Essential Growing Conditions

To thrive, blueberries require well-drained, acidic soil (pH 4.5 – 5.5) rich in organic matter. They should be planted in part shade/shade locations and protected from harsh winter winds. Given that naturally acidic soil is rare in the Rocky Mountain region, consider the following methods to create suitable conditions:

  1. Soil Replacement: Remove existing soil from the planting area to a depth of two feet and replace it with a mix of 50% good commercial topsoil and 50% horticultural sphagnum peat moss. Adding extra compost is also beneficial.
  2. Container Planting: Use half a whiskey barrel or a large 20″ plastic pot with additional drainage holes. Fill with the soil mix mentioned above and sink the container into the ground.
  3. Raised Beds: Build a raised bed (3-4 feet wide and 8-12 inches high) using the same specialized soil mix.

Regularly test the soil’s pH using test kits available from Echter’s or other local garden centers.

Plant Care Tips

  • Mulching: Apply a layer of bark chips to conserve moisture, cool the roots, and suppress weeds.
  • Watering: Maintain continuous but moderate moisture throughout the growing season. Avoid over-watering by checking the soil’s top inch for moisture before watering.
  • Fertilization: Annually amend the soil with compost and regularly acidify with products like Ferti-lome Evergreen Food or Miracid. Start fertilizing in May, just before bloom, and continue as directed on the fertilizer label.
  • Pest and Disease Control: Insect problems are rare but can be managed with Malathion if necessary. To prevent fungal issues, water in the early morning and prune correctly.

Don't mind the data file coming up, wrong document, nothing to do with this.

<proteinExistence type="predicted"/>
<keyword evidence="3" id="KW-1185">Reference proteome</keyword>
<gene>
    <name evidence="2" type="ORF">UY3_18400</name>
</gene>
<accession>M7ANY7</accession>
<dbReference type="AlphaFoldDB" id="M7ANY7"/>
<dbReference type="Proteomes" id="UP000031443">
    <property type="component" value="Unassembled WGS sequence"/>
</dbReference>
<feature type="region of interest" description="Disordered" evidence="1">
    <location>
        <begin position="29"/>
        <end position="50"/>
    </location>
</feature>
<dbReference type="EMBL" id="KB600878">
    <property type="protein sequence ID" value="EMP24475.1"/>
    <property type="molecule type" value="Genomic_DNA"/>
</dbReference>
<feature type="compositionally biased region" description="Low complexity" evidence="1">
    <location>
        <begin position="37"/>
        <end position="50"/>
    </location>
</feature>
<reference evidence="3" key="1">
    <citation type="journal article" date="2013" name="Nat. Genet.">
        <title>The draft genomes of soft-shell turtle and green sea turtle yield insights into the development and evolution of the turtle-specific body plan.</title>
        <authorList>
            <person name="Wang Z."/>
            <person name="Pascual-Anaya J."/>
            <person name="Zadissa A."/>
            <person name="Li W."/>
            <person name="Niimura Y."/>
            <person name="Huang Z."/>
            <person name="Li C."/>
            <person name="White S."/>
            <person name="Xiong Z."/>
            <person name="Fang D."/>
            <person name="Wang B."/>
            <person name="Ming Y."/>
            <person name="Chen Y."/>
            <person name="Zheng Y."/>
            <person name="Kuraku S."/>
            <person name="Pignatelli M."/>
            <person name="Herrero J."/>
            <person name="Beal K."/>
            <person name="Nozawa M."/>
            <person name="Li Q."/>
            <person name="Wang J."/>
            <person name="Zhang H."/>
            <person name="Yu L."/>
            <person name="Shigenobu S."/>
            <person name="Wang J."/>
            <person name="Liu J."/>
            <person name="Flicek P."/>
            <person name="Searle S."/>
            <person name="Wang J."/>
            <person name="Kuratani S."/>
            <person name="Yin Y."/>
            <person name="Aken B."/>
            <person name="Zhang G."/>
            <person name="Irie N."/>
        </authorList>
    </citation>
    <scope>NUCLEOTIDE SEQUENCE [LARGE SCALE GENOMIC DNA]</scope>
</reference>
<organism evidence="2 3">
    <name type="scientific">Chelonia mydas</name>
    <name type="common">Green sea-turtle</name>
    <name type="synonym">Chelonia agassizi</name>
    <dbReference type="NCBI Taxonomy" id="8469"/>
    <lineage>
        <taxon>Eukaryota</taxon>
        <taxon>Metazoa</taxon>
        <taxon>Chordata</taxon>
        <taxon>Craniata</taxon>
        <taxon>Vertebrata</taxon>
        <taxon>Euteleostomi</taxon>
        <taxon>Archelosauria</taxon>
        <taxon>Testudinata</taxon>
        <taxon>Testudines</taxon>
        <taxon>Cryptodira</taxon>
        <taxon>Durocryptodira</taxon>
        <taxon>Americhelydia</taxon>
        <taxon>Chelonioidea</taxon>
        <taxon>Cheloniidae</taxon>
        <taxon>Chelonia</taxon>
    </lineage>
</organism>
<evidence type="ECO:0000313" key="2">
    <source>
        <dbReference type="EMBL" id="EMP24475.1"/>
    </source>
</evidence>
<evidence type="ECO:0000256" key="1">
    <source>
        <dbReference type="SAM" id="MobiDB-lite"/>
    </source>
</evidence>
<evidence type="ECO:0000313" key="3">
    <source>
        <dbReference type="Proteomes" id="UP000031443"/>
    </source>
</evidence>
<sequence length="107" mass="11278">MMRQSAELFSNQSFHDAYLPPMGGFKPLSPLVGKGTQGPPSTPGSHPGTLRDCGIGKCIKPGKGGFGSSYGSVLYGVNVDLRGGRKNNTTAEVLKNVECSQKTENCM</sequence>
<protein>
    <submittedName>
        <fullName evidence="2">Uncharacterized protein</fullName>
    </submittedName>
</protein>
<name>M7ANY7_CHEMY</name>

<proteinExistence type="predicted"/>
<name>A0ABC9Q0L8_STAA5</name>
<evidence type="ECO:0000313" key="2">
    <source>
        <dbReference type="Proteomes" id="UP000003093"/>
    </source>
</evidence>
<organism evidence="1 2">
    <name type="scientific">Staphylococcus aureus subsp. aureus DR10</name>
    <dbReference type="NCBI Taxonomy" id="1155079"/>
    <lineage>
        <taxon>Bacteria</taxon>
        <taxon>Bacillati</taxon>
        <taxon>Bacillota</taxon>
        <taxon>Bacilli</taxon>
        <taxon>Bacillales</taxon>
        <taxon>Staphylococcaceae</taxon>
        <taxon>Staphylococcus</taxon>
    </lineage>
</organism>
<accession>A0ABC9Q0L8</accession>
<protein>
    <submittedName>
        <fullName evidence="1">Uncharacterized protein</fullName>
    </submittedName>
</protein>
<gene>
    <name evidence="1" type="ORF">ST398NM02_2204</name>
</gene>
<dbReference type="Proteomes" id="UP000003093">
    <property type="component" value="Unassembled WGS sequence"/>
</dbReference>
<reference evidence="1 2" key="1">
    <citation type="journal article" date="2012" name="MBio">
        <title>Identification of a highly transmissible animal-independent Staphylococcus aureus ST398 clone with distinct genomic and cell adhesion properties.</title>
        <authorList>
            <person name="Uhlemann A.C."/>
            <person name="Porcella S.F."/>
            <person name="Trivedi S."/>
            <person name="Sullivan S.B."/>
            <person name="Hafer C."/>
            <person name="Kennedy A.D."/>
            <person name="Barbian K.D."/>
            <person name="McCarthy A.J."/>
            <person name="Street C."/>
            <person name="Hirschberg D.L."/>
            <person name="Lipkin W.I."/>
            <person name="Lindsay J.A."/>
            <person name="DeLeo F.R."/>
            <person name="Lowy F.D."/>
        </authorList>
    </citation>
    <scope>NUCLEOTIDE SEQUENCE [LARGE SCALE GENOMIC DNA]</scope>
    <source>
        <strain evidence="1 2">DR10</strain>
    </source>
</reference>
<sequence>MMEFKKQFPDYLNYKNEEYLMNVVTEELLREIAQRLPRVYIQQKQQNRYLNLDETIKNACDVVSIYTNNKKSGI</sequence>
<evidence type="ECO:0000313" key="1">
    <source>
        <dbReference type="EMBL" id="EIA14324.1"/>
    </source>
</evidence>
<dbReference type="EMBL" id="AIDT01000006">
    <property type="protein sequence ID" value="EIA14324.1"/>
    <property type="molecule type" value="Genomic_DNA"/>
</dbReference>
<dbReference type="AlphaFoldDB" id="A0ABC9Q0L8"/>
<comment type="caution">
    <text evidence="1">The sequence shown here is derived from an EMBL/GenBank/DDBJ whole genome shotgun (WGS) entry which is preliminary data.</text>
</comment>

Bird Control

Birds such as robins, finches, and starlings enjoy blueberries just as much as we do. To protect your crop, cover shrubs with Ross Garden Netting as berries begin to ripen, following the manufacturer’s instructions.

Harvest and Storage

Blueberries are harvested from July through September. Store them in a refrigerator at 32-35°F to keep them fresh for 10-14 days. Fresh blueberries freeze well and maintain their taste, texture, and appearance for up to two years when stored at 0°F. Always freeze blueberries unwashed to preserve their natural protective coating. They can also be canned or processed into syrup.

Winter Protection

For best results, protect blueberry bushes during winter:

  • Apply 4-5 inches of bark mulch around the base in late November after the ground freezes. Remove the mulch in April.
  • Water during extended dry periods or when there’s no snow cover.
  • Stop fertilizing by the end of July to allow plants to harden off before winter.

Pruning Guide

Proper pruning is essential for healthy blueberry plants and optimal fruit production:

  • Establishment Years (First Two Years): Remove winter-killed and diseased wood. Prevent fruit setting to aid establishment by rubbing out flower buds in early spring.
  • First Pruning Year: Prune in early spring after the bush has been planted for two seasons. Remove diseased or dead wood and any crossing canes. Keep two or three healthy canes.
  • Second Through Fifth Years: Continue the same process each year, maintaining a goal of 12 healthy canes of different ages by the fifth year.
  • Maintenance Pruning (After Fifth Year): Maintain the bush at 12-15 canes, pruning out the oldest canes annually and leaving two or three new ones.

Pruning, along with proper soil pH, drip irrigation, and mulching, significantly impacts berry size and quality. Annual pruning ensures consistent, high-quality fruit production.

In summary, with the right care and attention, blueberry bushes can be a fruitful and beautiful part of your garden. By following these guidelines, you can enjoy bountiful harvests of delicious, nutritious blueberries year after year.

For more gardening tips and expert advice, visit our website at Echter’s Garden Center or call us at 303-424-7979.